New Business Models

There are amazing agencies that are forging ahead offering new types of services and changing the model. HitLab is an agency that is an innovation lab focusing on healthcare; Happen is helping companies expose innovation and Frog Design is identifying opportunities and products that solve problems. There’s even agencies devoted to the internet of things development like Makeable.

Basically, agencies are here to stay. However, the agency of the future will look much different. As more of our advertising and marketing messages go deeper into a world of connectivity and technology, there won’t be “traditional” or “social” or “digital” agencies anymore because everything will, and is, digital. There will just be “agencies.” The question is not, how do we remain standing? Rather it will continue to be, how do we stand-out?

Innovation Part 2.

Or what you can do to feel like Steve Jobs.


If you want to climb a mountain, you have to get up early. I get up at 4:00 am. That way I make it to the parking lot before dawn and can begin my ascent undisturbed in the cool morning breeze. After two hours, I’m at the half-way point, high enough to greet the morning sun. Two more hours and I have reached the summit. I break out my lunch and take in the view. I’m all by myself, and it’s completely quiet up here, apart from the birds who are hoping to score a piece of my sandwich. The sun finally reaches the valleys below. Small clouds are floating by. The 360 degree view is grandiose. I have an elevated feeling, like a king.

On the descent, I have to quit dreaming. I have to concentrate on my steps in order to avoid tripping and starting a rock slide. At some point I come across the first hikers scrambling uphill. They’re surprised to see me. “How is it possible that somebody is already on their way down?” they wonder. Again I’m overcome by that kingly feeling. The sun is really heating up the slopes by this point. Uphill hikers are covered in sweat. They look at me with a mixture of envy and admiration.

As this elevated feeling grabs me again, I have to think of Steve Jobs. He must have felt like a king sometimes, like when he descended from his Olympus to have a vegan lunch in the Apple cafeteria. He too got up at 4am, read thousands of emails before noon, invented the iPhone, explained to his designers, which knick-knacks needed to disappear so that the thing would be worthy of an Apple logo. But it wasn’t just his work ethic that made him a king. He had a vision.

Unlike IBM and other tech pioneers, Jobs didn’t believe that computers were only for specialists and large companies. As early as the seventies, Jobs had set his mind to building computers that could be used by everyone. He wanted to enable all people to improve their lives with computers, to inspire them. This was revolutionary thinking at the time. But it was this vision combined with his understanding of what was required to fulfill it, which differentiated Jobs from his peers. This vision is responsible for making Apple the highest valued company in the world today.

Douglas C. Engelbart was one of the most influential computer developers and inventors in the world. He played a crucial role in the invention of the computer mouse, but hardly anyone knows his name. Why? Engelbart was a genius inventor, but no visionary. What use is a groundbreaking invention if you don’t see its potential? In 1963 the concept of the computer mouse and the graphical user interface had already been developed. Engelbart presented it at the Stanford Research Institute in 1968. The presentation was filmed and is still viewed as the mother of all demos.

The concept of the mouse and the graphical user interface became a sleeping beauty until the year 1979, when it was kissed awake by a twenty-four year old Steve Jobs at Xerox Parc. Xerox engineer Larry Tesler showed Jobs the computer mouse concept, and Jobs couldn’t believe that he was the only one who saw its revolutionary potential. It was clear to him that the mouse was the decisive push he needed to take a big step towards his vision.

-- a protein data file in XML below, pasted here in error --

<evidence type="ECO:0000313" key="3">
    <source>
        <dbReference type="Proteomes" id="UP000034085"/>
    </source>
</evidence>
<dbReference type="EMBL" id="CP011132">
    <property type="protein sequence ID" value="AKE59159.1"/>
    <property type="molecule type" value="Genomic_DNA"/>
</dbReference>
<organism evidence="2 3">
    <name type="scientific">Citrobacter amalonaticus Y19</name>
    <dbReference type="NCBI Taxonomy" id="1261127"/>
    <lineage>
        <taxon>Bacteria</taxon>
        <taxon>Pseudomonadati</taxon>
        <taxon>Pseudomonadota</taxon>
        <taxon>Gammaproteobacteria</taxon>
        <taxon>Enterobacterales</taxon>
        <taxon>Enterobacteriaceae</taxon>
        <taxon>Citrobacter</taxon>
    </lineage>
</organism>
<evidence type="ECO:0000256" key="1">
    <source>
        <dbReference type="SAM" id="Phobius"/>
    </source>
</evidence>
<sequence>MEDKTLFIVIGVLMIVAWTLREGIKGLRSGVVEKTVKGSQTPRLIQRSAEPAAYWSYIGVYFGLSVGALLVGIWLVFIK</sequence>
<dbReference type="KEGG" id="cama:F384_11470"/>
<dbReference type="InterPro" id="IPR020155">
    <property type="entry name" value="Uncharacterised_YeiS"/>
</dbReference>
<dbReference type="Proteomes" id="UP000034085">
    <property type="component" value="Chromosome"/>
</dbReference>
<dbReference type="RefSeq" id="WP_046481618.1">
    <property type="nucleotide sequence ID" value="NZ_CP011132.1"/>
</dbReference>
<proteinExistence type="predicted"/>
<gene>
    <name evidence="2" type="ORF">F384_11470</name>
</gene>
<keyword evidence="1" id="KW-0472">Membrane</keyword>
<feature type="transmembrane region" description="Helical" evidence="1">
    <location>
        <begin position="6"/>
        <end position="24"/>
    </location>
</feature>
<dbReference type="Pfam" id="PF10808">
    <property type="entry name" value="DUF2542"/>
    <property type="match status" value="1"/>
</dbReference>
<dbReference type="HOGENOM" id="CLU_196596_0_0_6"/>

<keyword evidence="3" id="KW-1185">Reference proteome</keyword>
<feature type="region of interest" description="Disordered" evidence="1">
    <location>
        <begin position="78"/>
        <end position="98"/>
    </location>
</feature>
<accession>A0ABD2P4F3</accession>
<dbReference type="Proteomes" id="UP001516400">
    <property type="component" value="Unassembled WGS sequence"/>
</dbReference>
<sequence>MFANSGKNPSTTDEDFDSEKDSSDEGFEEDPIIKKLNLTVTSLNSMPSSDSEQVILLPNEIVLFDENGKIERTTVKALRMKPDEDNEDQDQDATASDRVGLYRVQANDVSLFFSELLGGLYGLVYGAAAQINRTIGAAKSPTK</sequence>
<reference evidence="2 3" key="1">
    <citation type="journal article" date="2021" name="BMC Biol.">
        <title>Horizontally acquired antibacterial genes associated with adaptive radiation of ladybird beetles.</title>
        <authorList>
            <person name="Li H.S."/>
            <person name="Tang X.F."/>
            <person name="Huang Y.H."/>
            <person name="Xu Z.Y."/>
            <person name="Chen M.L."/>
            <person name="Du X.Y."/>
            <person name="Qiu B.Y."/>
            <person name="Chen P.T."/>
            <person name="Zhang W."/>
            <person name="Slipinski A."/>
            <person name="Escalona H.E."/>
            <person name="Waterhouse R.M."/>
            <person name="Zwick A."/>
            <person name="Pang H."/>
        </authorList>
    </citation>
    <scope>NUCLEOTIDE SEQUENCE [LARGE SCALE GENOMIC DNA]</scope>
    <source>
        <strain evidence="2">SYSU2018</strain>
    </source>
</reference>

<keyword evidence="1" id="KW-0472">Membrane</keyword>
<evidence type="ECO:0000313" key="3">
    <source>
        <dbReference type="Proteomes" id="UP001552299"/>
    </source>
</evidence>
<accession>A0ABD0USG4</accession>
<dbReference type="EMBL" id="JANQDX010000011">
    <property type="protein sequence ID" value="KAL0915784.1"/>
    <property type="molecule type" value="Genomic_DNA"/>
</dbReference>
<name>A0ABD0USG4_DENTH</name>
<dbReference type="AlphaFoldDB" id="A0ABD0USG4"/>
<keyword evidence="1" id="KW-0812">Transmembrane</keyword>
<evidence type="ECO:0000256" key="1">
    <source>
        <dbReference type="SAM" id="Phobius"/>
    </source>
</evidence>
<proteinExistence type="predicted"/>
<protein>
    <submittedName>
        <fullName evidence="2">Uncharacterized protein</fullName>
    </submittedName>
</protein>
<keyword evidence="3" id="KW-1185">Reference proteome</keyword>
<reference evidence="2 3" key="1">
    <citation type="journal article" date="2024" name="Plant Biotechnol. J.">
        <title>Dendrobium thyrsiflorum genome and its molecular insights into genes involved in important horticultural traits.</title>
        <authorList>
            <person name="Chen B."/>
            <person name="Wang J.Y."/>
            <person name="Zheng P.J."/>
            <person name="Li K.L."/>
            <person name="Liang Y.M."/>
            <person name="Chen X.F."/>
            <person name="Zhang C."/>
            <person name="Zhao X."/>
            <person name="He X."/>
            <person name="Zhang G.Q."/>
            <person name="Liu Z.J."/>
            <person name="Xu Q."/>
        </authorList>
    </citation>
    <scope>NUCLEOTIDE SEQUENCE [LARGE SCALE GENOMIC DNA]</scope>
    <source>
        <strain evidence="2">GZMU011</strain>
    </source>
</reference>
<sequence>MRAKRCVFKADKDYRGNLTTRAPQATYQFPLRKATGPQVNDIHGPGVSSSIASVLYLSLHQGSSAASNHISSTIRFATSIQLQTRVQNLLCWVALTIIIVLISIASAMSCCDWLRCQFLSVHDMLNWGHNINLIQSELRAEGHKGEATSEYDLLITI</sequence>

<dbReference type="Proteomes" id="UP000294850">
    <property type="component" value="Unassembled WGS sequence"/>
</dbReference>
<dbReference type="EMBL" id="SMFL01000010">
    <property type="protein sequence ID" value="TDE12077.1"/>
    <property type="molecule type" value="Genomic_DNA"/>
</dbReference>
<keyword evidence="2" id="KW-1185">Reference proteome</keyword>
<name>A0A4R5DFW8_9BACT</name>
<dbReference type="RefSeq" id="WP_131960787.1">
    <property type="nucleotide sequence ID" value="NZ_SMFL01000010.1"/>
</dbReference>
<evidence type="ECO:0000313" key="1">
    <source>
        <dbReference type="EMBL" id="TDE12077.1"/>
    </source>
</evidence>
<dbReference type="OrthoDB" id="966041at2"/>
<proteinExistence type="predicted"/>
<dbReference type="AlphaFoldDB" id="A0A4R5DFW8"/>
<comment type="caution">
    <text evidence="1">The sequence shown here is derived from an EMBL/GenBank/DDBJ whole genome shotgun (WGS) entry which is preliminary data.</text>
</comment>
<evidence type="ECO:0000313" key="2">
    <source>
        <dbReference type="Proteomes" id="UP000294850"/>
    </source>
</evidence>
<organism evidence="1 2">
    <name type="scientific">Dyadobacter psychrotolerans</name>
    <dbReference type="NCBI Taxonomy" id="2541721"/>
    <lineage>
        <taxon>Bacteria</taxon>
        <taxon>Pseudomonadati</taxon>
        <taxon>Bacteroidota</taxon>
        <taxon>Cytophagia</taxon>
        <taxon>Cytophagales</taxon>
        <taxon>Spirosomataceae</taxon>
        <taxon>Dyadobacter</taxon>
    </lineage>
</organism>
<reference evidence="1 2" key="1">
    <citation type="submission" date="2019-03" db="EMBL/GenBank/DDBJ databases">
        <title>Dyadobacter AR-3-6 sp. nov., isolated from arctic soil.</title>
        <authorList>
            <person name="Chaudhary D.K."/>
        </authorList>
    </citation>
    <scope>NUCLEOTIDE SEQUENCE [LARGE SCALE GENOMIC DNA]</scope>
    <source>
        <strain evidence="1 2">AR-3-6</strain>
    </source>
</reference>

Back at Apple, he demanded his engineers to rethink. Jobs wanted a user interface with menus and windows. And he wanted a mouse. But in order to create a breakthrough innovation, the concept needed significant improvements: the mouse couldn’t break after two weeks, its manufacturing couldn’t cost more than $15, it had to work on desk surfaces and on bluejeans. Apple developers went out and bought all the deodorant rollers they could find. It was the beginning of the Apple Mouse.

Steve Jobs presented his Macintosh in 1984. It was the first mass-produced personal computer with a graphical user interface. His presentation, too, was recorded and has been embedded in our collective memory.

So this seems to be the simple (but not easy) recipe for innovation: you stumble across a revolutionary idea, develop a market-ready concept that’s inspired by a unique vision, you accept the risk, and you invest a bunch of work. If you’re successful, you’ll feel like a king.

If I want to feel that way next time I have this choice: I can do like Steve Jobs, or I go climb a mountain.

Innovationen Teil 2

The stupid thing about innovation…

“Just be innovative, for once! Don’t keep suggesting the stuff that nobody wants!” The department manager rants at his team and they cringe, avoiding eye contact with their boss and pretending to be in deep thought. When he leaves the room the air fills with relief. Once again the team failed to meet his expectations. Nobody knows what these expectations are, exactly, and there is a feeling in the room that their manager expects the impossible: something the world is waiting for, something that will change people’s lives, something that will turn an industry upside down.

But even if you could come up with such a genius, ground-breaking idea, what would you do with it then? 

Motorwagen Serienversion

Carl Benz had such an idea. The mechanical engineer and motor developer had it in his head to build carriages which would drive on their own. Without being pulled by horses! In the 1890s, this was inconceivable, and his trial runs through the German city of Mannheim elicited mostly pity and shaking heads. Hardly anyone believed in Carl’s idea, not even the board members of his company. Carl Benz had his back up against the wall. He knew his idea would work, but he couldn’t get anyone to believe in it. His genius idea and development were worth nothing by themselves.